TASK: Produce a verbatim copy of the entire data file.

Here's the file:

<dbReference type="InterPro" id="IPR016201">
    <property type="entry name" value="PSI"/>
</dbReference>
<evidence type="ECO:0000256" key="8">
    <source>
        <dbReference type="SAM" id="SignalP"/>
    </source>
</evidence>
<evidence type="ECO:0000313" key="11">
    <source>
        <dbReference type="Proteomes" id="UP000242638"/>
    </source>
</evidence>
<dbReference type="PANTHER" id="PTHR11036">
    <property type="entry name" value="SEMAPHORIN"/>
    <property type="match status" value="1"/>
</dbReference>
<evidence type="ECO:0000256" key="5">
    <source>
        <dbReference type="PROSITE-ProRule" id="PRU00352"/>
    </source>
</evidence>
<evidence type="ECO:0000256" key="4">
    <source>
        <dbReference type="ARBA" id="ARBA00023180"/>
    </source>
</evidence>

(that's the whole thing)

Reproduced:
<dbReference type="InterPro" id="IPR016201">
    <property type="entry name" value="PSI"/>
</dbReference>
<evidence type="ECO:0000256" key="8">
    <source>
        <dbReference type="SAM" id="SignalP"/>
    </source>
</evidence>
<evidence type="ECO:0000313" key="11">
    <source>
        <dbReference type="Proteomes" id="UP000242638"/>
    </source>
</evidence>
<dbReference type="PANTHER" id="PTHR11036">
    <property type="entry name" value="SEMAPHORIN"/>
    <property type="match status" value="1"/>
</dbReference>
<evidence type="ECO:0000256" key="5">
    <source>
        <dbReference type="PROSITE-ProRule" id="PRU00352"/>
    </source>
</evidence>
<evidence type="ECO:0000256" key="4">
    <source>
        <dbReference type="ARBA" id="ARBA00023180"/>
    </source>
</evidence>